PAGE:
Organizations struggling to help Wilmington Residents need your help

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There is never enough volunteers when it comes to disaster relief. |Daniel Elkins, Bellefonte Lions Club.

WILMINGTON (DE) BY GEORGE SHEA, PHOTOJOURNALIST: It was Wednesday night September 1, 2021, when Hurricane Ida passed through Delaware during the overnight hours. The storm brought heavy rains and high winds as it reached the city of Wilmington causing flash floods in low lying areas such as the Brandywine River.

It would become the most historic storm that caused flash floods that Wilmington has felt in the past 100 years.

In the city’s east side neighborhoods, cars were seen partially submerged under water as were area businesses including shopping centers, and according to Wilmington Fire Department, more than 50 people were rescued from their homes on Vandever Avenue between N. Claymont Street and Bowers Streets early Thursday morning.

City officials later speculated that more than 200 residents had been rescued from their homes during the course of the storm. 

Following the devastating storm, more than twenty organizations came forward to help the residents impacted by the storm. Many of the residents who had to abandon their homes during the storm, won’t be able to return to their homes. These are people who lost everything.

These organizations are in partnership with the Delaware Volunteer Organizations Active in Disaster (DEVOAD), these services are performed by volunteers and will be provided at no cost to the resident. Service is not guaranteed, and resources are limited. 

“It’s a difficult task to pull lives and properties back together again following natural and unexpected disasters,” said City of Wilmington Mayor Mike Purzycki. “The past several days have tested the ability of the community and government to come together as quickly as possible to assist affected residents and businesses. We have a great deal of work to do, but the City and State are committed to the tasks and challenges ahead.”

But these non profit organizations are struggling to keep volunteers and more than ever they need your help.

“Anytime there’s a disaster like this there’s a lot of help and support on the front end, people helping with the initial clean up, but it’s the long term, continual wrap around support that these communities needs.,”  Said Daniel Elkins with the Belfonte Lions Club.

When asked about the current volunteer support, Elkins said there is never enough volunteers when it comes to disaster relief.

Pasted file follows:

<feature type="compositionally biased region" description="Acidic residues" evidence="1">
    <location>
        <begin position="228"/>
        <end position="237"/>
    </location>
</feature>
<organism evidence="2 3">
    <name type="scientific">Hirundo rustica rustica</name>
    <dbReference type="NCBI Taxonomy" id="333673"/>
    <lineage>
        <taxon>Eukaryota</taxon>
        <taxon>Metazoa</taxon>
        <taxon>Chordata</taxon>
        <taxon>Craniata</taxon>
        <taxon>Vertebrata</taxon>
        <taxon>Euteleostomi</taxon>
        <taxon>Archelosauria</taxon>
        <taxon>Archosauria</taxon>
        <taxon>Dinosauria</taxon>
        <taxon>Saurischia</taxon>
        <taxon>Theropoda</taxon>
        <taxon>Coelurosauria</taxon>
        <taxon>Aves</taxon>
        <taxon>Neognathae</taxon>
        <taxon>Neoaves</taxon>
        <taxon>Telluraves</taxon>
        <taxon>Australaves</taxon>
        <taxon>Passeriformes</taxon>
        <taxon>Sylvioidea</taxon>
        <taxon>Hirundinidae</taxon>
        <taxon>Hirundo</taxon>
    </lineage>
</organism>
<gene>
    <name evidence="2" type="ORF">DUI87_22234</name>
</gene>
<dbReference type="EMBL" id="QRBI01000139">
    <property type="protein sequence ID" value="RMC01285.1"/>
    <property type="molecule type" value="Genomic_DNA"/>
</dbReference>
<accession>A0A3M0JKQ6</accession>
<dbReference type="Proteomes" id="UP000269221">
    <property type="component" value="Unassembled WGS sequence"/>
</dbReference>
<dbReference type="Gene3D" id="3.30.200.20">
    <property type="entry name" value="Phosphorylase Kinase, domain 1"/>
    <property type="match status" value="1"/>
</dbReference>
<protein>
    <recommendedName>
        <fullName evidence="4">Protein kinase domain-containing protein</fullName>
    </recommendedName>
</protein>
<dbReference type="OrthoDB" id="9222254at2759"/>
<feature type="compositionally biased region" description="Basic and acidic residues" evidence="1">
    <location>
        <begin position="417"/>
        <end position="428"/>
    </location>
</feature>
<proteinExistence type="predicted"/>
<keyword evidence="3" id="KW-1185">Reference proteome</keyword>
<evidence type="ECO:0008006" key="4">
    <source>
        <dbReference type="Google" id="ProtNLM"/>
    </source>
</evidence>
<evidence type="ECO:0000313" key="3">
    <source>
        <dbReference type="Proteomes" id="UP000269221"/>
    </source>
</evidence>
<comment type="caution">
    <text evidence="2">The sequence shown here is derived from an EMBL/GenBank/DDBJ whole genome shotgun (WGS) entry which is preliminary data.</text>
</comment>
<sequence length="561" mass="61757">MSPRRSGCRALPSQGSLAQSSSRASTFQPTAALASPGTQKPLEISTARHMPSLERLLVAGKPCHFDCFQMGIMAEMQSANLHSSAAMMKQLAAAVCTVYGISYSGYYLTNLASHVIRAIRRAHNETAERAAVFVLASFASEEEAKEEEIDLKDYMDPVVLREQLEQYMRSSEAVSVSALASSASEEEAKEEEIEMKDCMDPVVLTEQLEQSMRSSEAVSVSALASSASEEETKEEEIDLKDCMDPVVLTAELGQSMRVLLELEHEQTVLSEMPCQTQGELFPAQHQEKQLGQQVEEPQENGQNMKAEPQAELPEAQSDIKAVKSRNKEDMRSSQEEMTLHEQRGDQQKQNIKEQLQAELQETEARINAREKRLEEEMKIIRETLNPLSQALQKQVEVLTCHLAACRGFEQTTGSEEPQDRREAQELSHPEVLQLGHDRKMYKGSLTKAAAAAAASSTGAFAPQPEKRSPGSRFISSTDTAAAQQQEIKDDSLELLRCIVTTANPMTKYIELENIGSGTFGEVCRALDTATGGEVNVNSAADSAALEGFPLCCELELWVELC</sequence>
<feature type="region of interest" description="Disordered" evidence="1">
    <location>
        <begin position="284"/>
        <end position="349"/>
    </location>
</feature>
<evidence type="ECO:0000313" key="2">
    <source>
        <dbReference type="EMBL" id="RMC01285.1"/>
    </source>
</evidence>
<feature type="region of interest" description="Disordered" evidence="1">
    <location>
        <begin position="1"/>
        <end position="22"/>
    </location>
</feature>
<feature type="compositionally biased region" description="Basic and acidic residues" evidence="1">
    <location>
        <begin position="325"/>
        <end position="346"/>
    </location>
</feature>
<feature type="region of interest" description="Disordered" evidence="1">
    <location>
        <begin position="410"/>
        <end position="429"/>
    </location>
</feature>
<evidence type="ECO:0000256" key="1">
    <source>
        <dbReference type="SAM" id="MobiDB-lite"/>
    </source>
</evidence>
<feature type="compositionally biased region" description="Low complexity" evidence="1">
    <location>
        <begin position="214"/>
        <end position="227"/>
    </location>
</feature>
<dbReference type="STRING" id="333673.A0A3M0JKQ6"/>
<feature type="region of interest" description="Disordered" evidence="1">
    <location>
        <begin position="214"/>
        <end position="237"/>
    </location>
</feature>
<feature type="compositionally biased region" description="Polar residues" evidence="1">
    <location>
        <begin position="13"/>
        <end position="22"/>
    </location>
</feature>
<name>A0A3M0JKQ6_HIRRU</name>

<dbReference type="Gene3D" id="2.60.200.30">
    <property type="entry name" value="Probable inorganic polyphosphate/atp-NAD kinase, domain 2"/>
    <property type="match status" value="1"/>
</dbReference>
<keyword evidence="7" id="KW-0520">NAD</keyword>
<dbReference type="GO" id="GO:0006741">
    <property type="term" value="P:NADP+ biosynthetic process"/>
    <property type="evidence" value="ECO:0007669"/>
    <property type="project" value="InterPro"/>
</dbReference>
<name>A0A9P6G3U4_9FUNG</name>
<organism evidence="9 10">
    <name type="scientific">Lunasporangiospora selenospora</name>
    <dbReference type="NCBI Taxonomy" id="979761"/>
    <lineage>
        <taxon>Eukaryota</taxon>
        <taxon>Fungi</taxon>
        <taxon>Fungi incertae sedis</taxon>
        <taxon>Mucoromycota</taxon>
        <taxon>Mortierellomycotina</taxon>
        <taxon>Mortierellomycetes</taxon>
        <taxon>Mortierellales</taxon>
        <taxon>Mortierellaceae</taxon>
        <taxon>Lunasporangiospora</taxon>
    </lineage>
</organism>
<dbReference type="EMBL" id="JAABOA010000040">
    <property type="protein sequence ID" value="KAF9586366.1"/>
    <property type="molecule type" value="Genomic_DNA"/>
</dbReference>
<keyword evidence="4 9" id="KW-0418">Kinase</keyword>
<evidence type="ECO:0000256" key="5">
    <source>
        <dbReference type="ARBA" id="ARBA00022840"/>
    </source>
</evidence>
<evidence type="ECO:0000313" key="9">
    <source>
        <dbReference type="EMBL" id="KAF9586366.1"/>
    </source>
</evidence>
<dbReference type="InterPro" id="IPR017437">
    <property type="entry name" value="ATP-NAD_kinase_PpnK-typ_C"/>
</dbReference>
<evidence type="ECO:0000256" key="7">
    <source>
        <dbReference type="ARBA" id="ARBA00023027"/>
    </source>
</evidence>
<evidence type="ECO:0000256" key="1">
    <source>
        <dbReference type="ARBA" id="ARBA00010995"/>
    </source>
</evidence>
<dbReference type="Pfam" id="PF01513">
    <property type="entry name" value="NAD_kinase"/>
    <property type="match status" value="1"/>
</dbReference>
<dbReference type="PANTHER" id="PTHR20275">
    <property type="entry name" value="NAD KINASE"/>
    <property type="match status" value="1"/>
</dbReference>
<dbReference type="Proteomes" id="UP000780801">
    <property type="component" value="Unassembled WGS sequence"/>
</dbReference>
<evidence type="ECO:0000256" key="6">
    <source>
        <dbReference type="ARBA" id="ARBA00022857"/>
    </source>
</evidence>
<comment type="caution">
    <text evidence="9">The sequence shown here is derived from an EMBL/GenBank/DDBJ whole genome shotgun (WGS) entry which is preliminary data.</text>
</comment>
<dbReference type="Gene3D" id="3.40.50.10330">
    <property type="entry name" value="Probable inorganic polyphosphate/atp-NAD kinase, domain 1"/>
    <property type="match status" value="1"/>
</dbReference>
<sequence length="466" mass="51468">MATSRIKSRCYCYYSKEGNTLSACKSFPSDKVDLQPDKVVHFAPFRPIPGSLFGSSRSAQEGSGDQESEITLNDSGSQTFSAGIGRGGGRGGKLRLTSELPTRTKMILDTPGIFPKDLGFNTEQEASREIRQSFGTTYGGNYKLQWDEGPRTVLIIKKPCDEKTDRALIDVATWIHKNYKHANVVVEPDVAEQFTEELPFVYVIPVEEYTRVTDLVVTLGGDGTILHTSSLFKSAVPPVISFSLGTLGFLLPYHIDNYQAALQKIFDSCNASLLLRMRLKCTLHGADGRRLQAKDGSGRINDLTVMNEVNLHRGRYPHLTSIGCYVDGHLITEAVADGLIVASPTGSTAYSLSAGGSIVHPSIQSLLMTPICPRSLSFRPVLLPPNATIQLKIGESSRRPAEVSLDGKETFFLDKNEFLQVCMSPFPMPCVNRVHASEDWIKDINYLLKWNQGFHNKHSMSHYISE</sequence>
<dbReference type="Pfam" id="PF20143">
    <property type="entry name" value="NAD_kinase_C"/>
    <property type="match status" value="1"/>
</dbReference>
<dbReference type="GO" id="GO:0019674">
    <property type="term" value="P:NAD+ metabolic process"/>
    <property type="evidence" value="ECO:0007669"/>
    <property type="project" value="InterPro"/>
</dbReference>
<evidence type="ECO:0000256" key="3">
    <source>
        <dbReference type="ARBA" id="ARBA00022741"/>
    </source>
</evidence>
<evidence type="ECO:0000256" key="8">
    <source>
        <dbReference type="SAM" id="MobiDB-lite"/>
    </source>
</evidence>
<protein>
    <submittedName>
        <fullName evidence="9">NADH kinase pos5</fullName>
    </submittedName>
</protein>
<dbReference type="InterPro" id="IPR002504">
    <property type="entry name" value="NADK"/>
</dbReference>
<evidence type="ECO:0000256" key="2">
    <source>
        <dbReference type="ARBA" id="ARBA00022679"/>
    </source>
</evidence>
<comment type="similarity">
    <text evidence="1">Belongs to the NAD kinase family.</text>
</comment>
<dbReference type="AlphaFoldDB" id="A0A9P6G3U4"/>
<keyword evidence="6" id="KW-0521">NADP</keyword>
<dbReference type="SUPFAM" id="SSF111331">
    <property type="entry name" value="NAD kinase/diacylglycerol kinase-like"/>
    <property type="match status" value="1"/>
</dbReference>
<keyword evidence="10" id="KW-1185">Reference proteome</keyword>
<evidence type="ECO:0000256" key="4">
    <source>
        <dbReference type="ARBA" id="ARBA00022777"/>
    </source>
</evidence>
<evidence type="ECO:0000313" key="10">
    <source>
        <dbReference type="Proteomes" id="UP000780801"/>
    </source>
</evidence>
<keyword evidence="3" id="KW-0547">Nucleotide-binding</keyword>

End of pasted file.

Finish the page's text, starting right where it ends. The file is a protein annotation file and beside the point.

“There is never enough volunteers when it comes to disaster relief. A lot of people will see the initial flooding and will want to come and help out, but this is the type of thing that there will be a need for volunteers for the next six months, the next year., Elkins said.

“The Delaware Volunteer organizations, DEVOAD have been out here almost every day doing something, trying to do something for the community,” Elkins added. “So please, if you are looking to help out, look up DEVOAD on Facebook, or the Bellefonte Lions Club and please get in touch so we can help the communities in need.”

According to DVOAD’s Facebook page, “Well, last Saturday was the last of our Ida Flooding Volunteer Work Days, only a few hardy souls showed up on a beautiful day in October to help with debris clearing, muck-outs and mold remediation. Some good, helpful wok was done along N Heald St, but several residents had to be contacted and told that insufficient volunteers had shown up to be able to help them.

I know that we are competing with other fun activities that occur at this time of year, and an external look at the 11th Street bridge community looks like things are rapidly returning to normal, with flooded cars towed away and mud sprayed off. But looks can be deceiving! Inside, many of these homes have exposed studs where soiled drywall was stripped away, and bare floors are in evidence where soaked carpets were ripped up. In some, mold continues to grow and spread, creating an expanding health hazard to residents.

DEVOAD will continue to attempt to help the residents of this resilient community struck by a flooding disaster. If you or your group have a day, or morning, or afternoon in which you can help, please contact out Field Lead, Marty Brett, at (302) 357-7396, and he will try and connect you with a resident who needs assistance, and facilitate a work day.”




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Delaware Newsline is a digital Delaware News Organization that provides local and national breaking news content to its Delaware and U.S. audience, by utilizing multiple platforms including web, social media, and video.

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